Sunday, 14 December 2008

A Canterbury Pilgrimage, Joseph and Elizabeth Robins Pennell (1885)

Seeley and Company 79pp 1 shilling

An illustrated account of a ride on an early tandem tricycle journey made by an American couple whose cycling travelogues did much to make wheeled touring respectable in Victorian Britain

In August 1884 the Pennell’s recreated the journey made famous by Chaucer’s pilgrims on what, I suspect, was a Humber Club Cycle Quadricycle Roadster. These extraordinary conveyances from the penny-farthing era are now completely unknown. Clearly, however, at the time of their manufacture, they made possible travel of a kind that had hitherto required a horse and trap.

This was the first volume penned by the Pennells – over the following decade they would traverse Europe and produce written and sketched accounts of their adventures. He drew, she wrote. That said, in this edition, there are two quite separate styles of illustration. One is naturalistic, the other a cartoonish take on Chauceresque emblams.

The Kentish jaunt is the basis for a charming, gentle account of the garden of England. They seek out the pilgrim’s milestones – the Tabard Inn, Boughton Hill and, of course, the shrine at their journey’s end.

They can have had no idea how completely the county would change in the century that followed. To read them now is to visit an almost unknown world. Deptford and Blackheath are villages separated by countryside. In places, the roadsides are thronged with tramps. And, the Thames is crowded with barges and commercial sailing ships.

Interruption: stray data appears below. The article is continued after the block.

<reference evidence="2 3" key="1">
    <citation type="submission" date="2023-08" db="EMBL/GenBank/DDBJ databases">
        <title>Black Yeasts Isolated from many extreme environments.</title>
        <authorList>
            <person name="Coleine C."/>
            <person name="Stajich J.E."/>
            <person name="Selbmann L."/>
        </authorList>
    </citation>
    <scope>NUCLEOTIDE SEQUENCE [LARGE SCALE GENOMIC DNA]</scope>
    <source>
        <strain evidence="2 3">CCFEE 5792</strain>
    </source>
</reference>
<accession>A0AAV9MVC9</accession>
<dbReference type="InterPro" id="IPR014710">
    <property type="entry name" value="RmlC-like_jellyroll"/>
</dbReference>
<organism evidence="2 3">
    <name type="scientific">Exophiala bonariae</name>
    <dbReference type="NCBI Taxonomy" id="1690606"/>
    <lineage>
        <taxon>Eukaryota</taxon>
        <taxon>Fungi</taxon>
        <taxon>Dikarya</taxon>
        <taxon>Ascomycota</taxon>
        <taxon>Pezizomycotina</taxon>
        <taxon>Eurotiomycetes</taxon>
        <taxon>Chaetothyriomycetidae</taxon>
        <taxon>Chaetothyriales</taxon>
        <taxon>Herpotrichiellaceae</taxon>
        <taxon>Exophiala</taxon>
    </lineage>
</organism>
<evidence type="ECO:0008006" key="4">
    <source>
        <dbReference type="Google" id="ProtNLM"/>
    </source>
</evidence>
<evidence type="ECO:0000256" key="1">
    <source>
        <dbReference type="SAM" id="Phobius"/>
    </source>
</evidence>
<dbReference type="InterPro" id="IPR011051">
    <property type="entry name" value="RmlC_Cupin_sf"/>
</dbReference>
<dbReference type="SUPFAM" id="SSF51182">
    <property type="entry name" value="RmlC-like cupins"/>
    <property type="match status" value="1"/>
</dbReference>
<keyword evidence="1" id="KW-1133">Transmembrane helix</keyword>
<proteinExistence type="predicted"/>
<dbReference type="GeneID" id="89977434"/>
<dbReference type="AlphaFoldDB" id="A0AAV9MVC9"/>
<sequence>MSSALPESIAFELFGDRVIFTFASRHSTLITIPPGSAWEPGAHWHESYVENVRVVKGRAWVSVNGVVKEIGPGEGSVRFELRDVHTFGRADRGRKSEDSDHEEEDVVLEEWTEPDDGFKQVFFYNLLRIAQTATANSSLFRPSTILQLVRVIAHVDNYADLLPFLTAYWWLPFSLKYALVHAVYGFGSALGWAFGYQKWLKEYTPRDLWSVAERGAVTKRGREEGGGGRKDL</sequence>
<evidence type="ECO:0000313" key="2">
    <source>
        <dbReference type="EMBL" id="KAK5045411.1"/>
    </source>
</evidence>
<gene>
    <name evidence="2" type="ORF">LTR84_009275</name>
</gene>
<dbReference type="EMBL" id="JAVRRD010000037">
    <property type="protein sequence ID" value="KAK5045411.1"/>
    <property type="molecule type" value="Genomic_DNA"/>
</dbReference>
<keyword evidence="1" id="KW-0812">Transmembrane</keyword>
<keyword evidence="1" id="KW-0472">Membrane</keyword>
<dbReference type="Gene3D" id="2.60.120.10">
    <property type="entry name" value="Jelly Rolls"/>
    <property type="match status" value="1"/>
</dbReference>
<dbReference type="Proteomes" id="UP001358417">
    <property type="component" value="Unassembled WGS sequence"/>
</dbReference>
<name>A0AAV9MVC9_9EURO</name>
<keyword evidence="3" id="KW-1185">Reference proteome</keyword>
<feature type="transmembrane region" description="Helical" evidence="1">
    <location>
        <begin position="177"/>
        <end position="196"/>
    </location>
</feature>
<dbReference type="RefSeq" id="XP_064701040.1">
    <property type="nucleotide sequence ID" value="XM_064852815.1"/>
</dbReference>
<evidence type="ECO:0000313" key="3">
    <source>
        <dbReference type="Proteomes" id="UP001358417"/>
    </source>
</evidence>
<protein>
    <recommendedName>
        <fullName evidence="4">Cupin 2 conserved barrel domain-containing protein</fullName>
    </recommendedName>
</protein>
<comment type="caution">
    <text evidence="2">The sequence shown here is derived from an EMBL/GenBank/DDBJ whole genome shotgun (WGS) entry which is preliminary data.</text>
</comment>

There were clearly enough cyclists on this route for their wheels not to cause shrieks of amazement, although several people reacted with concern at the sight of Joseph trying to catch their likeness in his sketch pad.

The book is of the size and style of a school exercise book with a stitched seam. According to Irving Leonard, writing in Bicycling in 1967, this, and the Pennell’s other publications, sold in large numbers from railway bookstands. And their import to cycling history, was the role that they playing in making cycle touring respectable.

Unused to wheeled travellers without horses, some sections of Victorian society viewed bicyclists with alarm. The Pennell’s, by taking their travel cues from such respectable guides as Chaucer, and later John Bunyan, showed that were a conveyance suitable for gentle folk. And by painting such an attractive picture of their tours, they did their bit to fuel the ensuing cycling boom. Today, this account of a cross-county pilgrimage delivers readers an evocative transport in time.
Incidentally, Kessinger publishing are currently republishing this book, and much of the rest of the Pennell's work. Given that you can still pick up originalls for less than £20 (and sometimes less than £5), it might be worth holding out for an original.

PS December 2008

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